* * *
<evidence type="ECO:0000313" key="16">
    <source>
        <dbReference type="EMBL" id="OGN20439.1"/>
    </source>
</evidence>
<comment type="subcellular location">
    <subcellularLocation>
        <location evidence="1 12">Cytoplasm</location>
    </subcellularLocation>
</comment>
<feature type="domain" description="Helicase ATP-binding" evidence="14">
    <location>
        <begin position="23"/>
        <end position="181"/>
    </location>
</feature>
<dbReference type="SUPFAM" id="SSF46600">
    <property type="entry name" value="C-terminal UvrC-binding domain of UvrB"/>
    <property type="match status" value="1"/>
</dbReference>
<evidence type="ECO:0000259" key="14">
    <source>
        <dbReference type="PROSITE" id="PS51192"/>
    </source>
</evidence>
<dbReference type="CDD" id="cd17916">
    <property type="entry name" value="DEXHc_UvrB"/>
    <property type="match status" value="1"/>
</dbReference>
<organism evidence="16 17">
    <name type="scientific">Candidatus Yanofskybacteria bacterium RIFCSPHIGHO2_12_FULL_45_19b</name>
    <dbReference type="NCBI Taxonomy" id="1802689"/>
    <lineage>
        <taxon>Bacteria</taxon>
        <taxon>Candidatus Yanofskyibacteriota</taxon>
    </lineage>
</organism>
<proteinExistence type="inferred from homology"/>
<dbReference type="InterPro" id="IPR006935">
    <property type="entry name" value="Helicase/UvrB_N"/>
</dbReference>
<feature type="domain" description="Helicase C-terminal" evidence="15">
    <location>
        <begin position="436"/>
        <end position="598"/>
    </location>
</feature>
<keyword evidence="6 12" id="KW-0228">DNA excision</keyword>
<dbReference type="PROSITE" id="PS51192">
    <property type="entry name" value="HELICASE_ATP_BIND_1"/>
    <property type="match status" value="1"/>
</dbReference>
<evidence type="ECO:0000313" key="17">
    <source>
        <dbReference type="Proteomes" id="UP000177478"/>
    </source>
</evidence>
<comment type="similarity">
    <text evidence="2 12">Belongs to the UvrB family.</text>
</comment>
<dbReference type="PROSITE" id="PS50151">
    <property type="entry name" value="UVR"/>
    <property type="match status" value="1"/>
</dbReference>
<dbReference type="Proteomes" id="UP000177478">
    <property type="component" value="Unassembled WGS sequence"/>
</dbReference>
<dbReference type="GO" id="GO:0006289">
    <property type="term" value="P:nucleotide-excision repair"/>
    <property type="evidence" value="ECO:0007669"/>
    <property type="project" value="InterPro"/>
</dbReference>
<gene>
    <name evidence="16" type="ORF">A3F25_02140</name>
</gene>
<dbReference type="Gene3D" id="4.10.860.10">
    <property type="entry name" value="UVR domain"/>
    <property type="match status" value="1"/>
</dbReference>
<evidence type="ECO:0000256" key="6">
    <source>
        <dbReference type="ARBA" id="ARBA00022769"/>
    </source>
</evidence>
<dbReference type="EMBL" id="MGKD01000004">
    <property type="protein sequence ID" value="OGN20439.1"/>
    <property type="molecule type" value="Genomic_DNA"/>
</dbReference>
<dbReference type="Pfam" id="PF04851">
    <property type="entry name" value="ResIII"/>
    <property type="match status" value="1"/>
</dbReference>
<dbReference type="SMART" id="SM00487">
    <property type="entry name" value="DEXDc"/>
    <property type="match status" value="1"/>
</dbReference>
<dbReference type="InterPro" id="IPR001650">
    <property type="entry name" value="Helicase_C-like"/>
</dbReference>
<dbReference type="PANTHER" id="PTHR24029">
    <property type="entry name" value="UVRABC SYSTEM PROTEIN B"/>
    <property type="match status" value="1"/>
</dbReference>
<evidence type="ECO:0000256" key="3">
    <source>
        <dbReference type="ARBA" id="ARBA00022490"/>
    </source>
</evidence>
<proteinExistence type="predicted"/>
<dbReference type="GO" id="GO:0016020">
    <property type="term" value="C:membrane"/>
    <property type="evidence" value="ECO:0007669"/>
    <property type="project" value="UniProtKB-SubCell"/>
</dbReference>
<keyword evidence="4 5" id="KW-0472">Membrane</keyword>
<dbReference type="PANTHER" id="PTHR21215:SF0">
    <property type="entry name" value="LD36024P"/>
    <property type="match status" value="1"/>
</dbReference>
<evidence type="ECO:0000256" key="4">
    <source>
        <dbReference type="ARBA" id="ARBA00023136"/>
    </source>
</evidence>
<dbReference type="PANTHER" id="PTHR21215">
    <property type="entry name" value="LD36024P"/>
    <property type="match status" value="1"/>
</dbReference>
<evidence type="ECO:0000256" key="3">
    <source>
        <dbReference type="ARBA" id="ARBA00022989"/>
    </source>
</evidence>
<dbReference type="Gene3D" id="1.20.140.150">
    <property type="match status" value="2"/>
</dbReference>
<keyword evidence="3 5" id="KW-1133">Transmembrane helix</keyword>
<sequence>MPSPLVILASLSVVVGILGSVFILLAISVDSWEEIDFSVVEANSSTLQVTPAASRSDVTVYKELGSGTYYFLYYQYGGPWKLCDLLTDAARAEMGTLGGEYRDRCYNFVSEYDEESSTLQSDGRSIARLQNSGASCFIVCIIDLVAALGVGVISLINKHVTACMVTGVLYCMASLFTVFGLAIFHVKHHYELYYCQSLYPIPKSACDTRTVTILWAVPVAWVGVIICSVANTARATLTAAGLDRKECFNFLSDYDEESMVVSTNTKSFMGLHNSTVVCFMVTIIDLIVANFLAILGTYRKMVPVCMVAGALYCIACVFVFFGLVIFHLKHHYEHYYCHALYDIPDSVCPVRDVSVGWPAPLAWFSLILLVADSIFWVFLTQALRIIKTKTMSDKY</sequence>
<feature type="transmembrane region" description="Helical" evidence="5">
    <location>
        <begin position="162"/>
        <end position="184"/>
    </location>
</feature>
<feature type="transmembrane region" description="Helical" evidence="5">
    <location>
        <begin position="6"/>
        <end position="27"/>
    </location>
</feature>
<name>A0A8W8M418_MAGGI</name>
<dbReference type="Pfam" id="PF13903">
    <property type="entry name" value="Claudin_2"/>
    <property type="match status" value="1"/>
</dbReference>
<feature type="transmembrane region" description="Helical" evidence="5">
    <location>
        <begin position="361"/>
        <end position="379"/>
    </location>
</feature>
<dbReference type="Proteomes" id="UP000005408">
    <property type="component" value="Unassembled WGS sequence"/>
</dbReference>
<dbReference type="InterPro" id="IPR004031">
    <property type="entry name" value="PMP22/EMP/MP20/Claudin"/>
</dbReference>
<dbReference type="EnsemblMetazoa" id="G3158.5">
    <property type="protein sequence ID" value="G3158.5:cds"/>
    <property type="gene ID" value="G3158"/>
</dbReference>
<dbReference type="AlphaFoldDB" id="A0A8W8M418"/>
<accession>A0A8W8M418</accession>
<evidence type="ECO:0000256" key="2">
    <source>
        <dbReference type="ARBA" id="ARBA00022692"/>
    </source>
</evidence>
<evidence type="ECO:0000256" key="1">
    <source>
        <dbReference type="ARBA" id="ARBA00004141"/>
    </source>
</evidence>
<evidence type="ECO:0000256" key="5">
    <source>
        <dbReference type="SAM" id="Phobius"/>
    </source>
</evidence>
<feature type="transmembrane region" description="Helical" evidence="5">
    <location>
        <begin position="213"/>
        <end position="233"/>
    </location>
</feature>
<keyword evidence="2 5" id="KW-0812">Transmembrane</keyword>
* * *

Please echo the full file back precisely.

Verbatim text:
<evidence type="ECO:0000313" key="16">
    <source>
        <dbReference type="EMBL" id="OGN20439.1"/>
    </source>
</evidence>
<comment type="subcellular location">
    <subcellularLocation>
        <location evidence="1 12">Cytoplasm</location>
    </subcellularLocation>
</comment>
<feature type="domain" description="Helicase ATP-binding" evidence="14">
    <location>
        <begin position="23"/>
        <end position="181"/>
    </location>
</feature>
<dbReference type="SUPFAM" id="SSF46600">
    <property type="entry name" value="C-terminal UvrC-binding domain of UvrB"/>
    <property type="match status" value="1"/>
</dbReference>
<evidence type="ECO:0000259" key="14">
    <source>
        <dbReference type="PROSITE" id="PS51192"/>
    </source>
</evidence>
<dbReference type="CDD" id="cd17916">
    <property type="entry name" value="DEXHc_UvrB"/>
    <property type="match status" value="1"/>
</dbReference>
<organism evidence="16 17">
    <name type="scientific">Candidatus Yanofskybacteria bacterium RIFCSPHIGHO2_12_FULL_45_19b</name>
    <dbReference type="NCBI Taxonomy" id="1802689"/>
    <lineage>
        <taxon>Bacteria</taxon>
        <taxon>Candidatus Yanofskyibacteriota</taxon>
    </lineage>
</organism>
<proteinExistence type="inferred from homology"/>
<dbReference type="InterPro" id="IPR006935">
    <property type="entry name" value="Helicase/UvrB_N"/>
</dbReference>
<feature type="domain" description="Helicase C-terminal" evidence="15">
    <location>
        <begin position="436"/>
        <end position="598"/>
    </location>
</feature>
<keyword evidence="6 12" id="KW-0228">DNA excision</keyword>
<dbReference type="PROSITE" id="PS51192">
    <property type="entry name" value="HELICASE_ATP_BIND_1"/>
    <property type="match status" value="1"/>
</dbReference>
<evidence type="ECO:0000313" key="17">
    <source>
        <dbReference type="Proteomes" id="UP000177478"/>
    </source>
</evidence>
<comment type="similarity">
    <text evidence="2 12">Belongs to the UvrB family.</text>
</comment>
<dbReference type="PROSITE" id="PS50151">
    <property type="entry name" value="UVR"/>
    <property type="match status" value="1"/>
</dbReference>
<dbReference type="Proteomes" id="UP000177478">
    <property type="component" value="Unassembled WGS sequence"/>
</dbReference>
<dbReference type="GO" id="GO:0006289">
    <property type="term" value="P:nucleotide-excision repair"/>
    <property type="evidence" value="ECO:0007669"/>
    <property type="project" value="InterPro"/>
</dbReference>
<gene>
    <name evidence="16" type="ORF">A3F25_02140</name>
</gene>
<dbReference type="Gene3D" id="4.10.860.10">
    <property type="entry name" value="UVR domain"/>
    <property type="match status" value="1"/>
</dbReference>
<evidence type="ECO:0000256" key="6">
    <source>
        <dbReference type="ARBA" id="ARBA00022769"/>
    </source>
</evidence>
<dbReference type="EMBL" id="MGKD01000004">
    <property type="protein sequence ID" value="OGN20439.1"/>
    <property type="molecule type" value="Genomic_DNA"/>
</dbReference>
<dbReference type="Pfam" id="PF04851">
    <property type="entry name" value="ResIII"/>
    <property type="match status" value="1"/>
</dbReference>
<dbReference type="SMART" id="SM00487">
    <property type="entry name" value="DEXDc"/>
    <property type="match status" value="1"/>
</dbReference>
<dbReference type="InterPro" id="IPR001650">
    <property type="entry name" value="Helicase_C-like"/>
</dbReference>
<dbReference type="PANTHER" id="PTHR24029">
    <property type="entry name" value="UVRABC SYSTEM PROTEIN B"/>
    <property type="match status" value="1"/>
</dbReference>
<evidence type="ECO:0000256" key="3">
    <source>
        <dbReference type="ARBA" id="ARBA00022490"/>
    </source>
</evidence>
<proteinExistence type="predicted"/>
<dbReference type="GO" id="GO:0016020">
    <property type="term" value="C:membrane"/>
    <property type="evidence" value="ECO:0007669"/>
    <property type="project" value="UniProtKB-SubCell"/>
</dbReference>
<keyword evidence="4 5" id="KW-0472">Membrane</keyword>
<dbReference type="PANTHER" id="PTHR21215:SF0">
    <property type="entry name" value="LD36024P"/>
    <property type="match status" value="1"/>
</dbReference>
<evidence type="ECO:0000256" key="4">
    <source>
        <dbReference type="ARBA" id="ARBA00023136"/>
    </source>
</evidence>
<dbReference type="PANTHER" id="PTHR21215">
    <property type="entry name" value="LD36024P"/>
    <property type="match status" value="1"/>
</dbReference>
<evidence type="ECO:0000256" key="3">
    <source>
        <dbReference type="ARBA" id="ARBA00022989"/>
    </source>
</evidence>
<dbReference type="Gene3D" id="1.20.140.150">
    <property type="match status" value="2"/>
</dbReference>
<keyword evidence="3 5" id="KW-1133">Transmembrane helix</keyword>
<sequence>MPSPLVILASLSVVVGILGSVFILLAISVDSWEEIDFSVVEANSSTLQVTPAASRSDVTVYKELGSGTYYFLYYQYGGPWKLCDLLTDAARAEMGTLGGEYRDRCYNFVSEYDEESSTLQSDGRSIARLQNSGASCFIVCIIDLVAALGVGVISLINKHVTACMVTGVLYCMASLFTVFGLAIFHVKHHYELYYCQSLYPIPKSACDTRTVTILWAVPVAWVGVIICSVANTARATLTAAGLDRKECFNFLSDYDEESMVVSTNTKSFMGLHNSTVVCFMVTIIDLIVANFLAILGTYRKMVPVCMVAGALYCIACVFVFFGLVIFHLKHHYEHYYCHALYDIPDSVCPVRDVSVGWPAPLAWFSLILLVADSIFWVFLTQALRIIKTKTMSDKY</sequence>
<feature type="transmembrane region" description="Helical" evidence="5">
    <location>
        <begin position="162"/>
        <end position="184"/>
    </location>
</feature>
<feature type="transmembrane region" description="Helical" evidence="5">
    <location>
        <begin position="6"/>
        <end position="27"/>
    </location>
</feature>
<name>A0A8W8M418_MAGGI</name>
<dbReference type="Pfam" id="PF13903">
    <property type="entry name" value="Claudin_2"/>
    <property type="match status" value="1"/>
</dbReference>
<feature type="transmembrane region" description="Helical" evidence="5">
    <location>
        <begin position="361"/>
        <end position="379"/>
    </location>
</feature>
<dbReference type="Proteomes" id="UP000005408">
    <property type="component" value="Unassembled WGS sequence"/>
</dbReference>
<dbReference type="InterPro" id="IPR004031">
    <property type="entry name" value="PMP22/EMP/MP20/Claudin"/>
</dbReference>
<dbReference type="EnsemblMetazoa" id="G3158.5">
    <property type="protein sequence ID" value="G3158.5:cds"/>
    <property type="gene ID" value="G3158"/>
</dbReference>
<dbReference type="AlphaFoldDB" id="A0A8W8M418"/>
<accession>A0A8W8M418</accession>
<evidence type="ECO:0000256" key="2">
    <source>
        <dbReference type="ARBA" id="ARBA00022692"/>
    </source>
</evidence>
<evidence type="ECO:0000256" key="1">
    <source>
        <dbReference type="ARBA" id="ARBA00004141"/>
    </source>
</evidence>
<evidence type="ECO:0000256" key="5">
    <source>
        <dbReference type="SAM" id="Phobius"/>
    </source>
</evidence>
<feature type="transmembrane region" description="Helical" evidence="5">
    <location>
        <begin position="213"/>
        <end position="233"/>
    </location>
</feature>
<keyword evidence="2 5" id="KW-0812">Transmembrane</keyword>